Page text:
Finance Minister Keat Chhon said Tuesday that Cambodia will have to increase internal taxes to offset a drop in customs revenues when it joins Asean.
“Our custom duties are to be reduced, so the internal taxes will be increased,” he told reporters outside the National Assembly.
At the summit of Asean nations last week in Hanoi, the nine member nations agreed to admit Cambodia, but did not set a date for the ceremony. The unfinished business of creating a Senate in the new government coalition was the main sticking point.
As a member, Cambodia will have to join the Asean Free Trade Area, which when created will mandate the reduction and eventual elimination of tariffs on goods being traded between Asean member countries. Customs revenues account for roughly half of Cambodia’s revenues.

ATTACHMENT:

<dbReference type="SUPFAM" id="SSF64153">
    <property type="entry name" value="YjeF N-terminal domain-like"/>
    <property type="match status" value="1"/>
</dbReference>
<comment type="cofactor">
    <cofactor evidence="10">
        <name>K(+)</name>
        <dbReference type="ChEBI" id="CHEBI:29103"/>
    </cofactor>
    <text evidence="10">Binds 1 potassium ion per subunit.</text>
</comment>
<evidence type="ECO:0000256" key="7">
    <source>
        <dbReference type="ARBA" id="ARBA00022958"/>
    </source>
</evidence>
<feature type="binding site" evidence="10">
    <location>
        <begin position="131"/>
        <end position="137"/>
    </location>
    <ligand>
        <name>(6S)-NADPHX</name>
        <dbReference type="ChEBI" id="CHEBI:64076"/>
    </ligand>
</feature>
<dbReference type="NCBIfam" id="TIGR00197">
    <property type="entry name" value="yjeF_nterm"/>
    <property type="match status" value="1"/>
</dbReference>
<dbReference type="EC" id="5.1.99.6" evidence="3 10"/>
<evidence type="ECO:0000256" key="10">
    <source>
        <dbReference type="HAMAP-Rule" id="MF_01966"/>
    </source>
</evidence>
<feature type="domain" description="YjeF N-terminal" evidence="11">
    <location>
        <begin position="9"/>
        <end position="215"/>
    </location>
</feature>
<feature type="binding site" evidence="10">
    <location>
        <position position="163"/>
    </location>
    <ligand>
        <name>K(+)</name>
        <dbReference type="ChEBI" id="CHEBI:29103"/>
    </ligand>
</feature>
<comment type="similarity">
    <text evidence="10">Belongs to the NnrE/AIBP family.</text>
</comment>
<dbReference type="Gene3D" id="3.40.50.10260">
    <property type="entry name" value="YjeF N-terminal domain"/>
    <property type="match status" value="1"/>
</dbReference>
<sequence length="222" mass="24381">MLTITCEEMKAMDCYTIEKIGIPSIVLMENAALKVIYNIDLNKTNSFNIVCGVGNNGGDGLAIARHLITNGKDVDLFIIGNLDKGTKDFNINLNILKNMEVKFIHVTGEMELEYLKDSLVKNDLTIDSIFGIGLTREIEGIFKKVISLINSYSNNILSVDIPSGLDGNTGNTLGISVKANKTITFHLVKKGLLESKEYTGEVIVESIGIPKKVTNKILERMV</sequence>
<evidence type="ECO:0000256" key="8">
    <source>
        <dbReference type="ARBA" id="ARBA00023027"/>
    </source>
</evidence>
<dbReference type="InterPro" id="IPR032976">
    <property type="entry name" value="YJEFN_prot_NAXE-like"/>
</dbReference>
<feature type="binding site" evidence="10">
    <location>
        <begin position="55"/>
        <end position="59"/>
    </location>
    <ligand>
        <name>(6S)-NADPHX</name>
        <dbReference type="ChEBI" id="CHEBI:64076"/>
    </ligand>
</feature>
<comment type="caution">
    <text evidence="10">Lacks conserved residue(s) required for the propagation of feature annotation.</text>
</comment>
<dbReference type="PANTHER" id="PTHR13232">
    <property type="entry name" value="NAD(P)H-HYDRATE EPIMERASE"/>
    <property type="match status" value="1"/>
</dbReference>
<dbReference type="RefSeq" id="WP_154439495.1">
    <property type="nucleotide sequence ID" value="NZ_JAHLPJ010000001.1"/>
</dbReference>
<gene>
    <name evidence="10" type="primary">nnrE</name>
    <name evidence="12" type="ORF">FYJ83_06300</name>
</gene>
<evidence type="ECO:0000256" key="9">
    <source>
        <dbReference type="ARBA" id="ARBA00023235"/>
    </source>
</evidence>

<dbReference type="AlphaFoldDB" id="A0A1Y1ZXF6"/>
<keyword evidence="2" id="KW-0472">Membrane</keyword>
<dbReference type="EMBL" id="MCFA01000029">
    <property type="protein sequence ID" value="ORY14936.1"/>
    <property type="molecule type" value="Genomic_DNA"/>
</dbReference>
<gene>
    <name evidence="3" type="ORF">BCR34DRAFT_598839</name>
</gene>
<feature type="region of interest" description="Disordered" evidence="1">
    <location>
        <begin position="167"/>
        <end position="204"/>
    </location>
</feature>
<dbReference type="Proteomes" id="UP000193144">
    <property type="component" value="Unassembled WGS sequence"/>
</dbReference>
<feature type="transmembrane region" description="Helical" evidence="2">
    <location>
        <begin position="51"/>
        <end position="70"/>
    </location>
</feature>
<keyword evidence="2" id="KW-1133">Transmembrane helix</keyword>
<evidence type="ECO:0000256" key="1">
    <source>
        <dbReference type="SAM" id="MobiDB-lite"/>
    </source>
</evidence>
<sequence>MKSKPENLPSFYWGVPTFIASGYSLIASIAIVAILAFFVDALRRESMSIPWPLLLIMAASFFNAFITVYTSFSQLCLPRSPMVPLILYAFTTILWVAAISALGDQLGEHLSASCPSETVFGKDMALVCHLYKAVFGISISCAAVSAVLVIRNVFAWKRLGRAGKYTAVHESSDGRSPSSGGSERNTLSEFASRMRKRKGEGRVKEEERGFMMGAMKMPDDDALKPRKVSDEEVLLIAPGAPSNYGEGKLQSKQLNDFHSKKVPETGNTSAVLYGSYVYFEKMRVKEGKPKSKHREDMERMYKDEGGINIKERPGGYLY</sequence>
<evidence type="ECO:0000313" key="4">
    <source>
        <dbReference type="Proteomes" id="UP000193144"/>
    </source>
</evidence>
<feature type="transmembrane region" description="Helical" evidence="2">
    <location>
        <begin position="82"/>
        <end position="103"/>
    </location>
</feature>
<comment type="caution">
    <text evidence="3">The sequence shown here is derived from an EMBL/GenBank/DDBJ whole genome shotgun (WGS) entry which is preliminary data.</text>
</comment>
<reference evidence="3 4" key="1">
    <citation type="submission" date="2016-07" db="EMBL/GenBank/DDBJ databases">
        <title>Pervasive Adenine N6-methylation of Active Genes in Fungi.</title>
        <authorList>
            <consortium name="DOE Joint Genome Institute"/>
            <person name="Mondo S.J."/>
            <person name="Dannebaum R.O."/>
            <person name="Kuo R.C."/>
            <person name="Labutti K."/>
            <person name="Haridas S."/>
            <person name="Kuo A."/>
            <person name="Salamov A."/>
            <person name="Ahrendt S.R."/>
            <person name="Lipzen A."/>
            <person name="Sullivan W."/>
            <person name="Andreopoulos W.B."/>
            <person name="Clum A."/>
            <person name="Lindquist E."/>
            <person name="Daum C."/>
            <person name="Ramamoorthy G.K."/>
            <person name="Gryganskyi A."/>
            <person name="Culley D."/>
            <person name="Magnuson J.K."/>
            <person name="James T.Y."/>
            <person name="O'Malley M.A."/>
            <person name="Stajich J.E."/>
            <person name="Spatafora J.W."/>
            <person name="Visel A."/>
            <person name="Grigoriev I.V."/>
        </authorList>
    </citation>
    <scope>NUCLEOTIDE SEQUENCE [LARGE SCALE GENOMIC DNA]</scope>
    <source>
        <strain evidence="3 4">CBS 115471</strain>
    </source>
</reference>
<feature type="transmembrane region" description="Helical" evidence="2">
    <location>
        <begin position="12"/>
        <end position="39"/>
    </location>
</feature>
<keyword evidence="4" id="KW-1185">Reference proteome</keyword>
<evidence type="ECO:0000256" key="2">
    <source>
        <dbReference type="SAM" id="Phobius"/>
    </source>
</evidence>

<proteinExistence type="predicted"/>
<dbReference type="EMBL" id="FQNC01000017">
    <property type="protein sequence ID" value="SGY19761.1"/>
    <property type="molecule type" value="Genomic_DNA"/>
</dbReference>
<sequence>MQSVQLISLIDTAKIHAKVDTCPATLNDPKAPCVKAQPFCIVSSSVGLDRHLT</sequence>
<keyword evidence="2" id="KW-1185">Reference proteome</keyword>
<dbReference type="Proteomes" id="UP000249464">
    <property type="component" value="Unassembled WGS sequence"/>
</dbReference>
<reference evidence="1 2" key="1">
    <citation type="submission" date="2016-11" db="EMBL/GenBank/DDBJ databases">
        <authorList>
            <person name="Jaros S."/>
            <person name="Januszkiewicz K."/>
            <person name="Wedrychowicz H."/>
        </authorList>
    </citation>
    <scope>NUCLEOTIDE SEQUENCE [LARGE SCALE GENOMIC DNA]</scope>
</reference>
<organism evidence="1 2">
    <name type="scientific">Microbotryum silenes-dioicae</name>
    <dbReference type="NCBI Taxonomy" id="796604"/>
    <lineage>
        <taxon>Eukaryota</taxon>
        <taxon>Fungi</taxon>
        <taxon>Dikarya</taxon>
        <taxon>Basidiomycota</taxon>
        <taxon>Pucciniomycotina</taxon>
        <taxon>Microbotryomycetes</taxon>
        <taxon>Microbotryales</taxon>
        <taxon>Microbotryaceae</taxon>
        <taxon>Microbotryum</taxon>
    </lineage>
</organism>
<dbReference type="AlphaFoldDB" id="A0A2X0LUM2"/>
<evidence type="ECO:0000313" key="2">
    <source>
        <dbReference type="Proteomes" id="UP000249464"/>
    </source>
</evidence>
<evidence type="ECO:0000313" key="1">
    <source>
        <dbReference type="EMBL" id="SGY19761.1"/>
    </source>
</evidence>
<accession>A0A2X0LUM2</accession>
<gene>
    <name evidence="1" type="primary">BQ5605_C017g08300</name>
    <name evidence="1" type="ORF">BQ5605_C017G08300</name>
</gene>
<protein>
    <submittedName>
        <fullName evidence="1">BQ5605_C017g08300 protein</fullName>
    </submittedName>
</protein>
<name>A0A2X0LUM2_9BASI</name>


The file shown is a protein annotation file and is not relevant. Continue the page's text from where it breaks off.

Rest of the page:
The Finance Minister hailed Cambodia’s imminent admission to Asean, but cautioned there will be a price to pay.
“We have to pay $5 million a year and it will be reduced to $1 million a year…later,” he said. “But what we get in exchange is the national security of our country.”
Cambodia must pay fees to support the Asean Secretariat and will incur other expenses to maintain membership.
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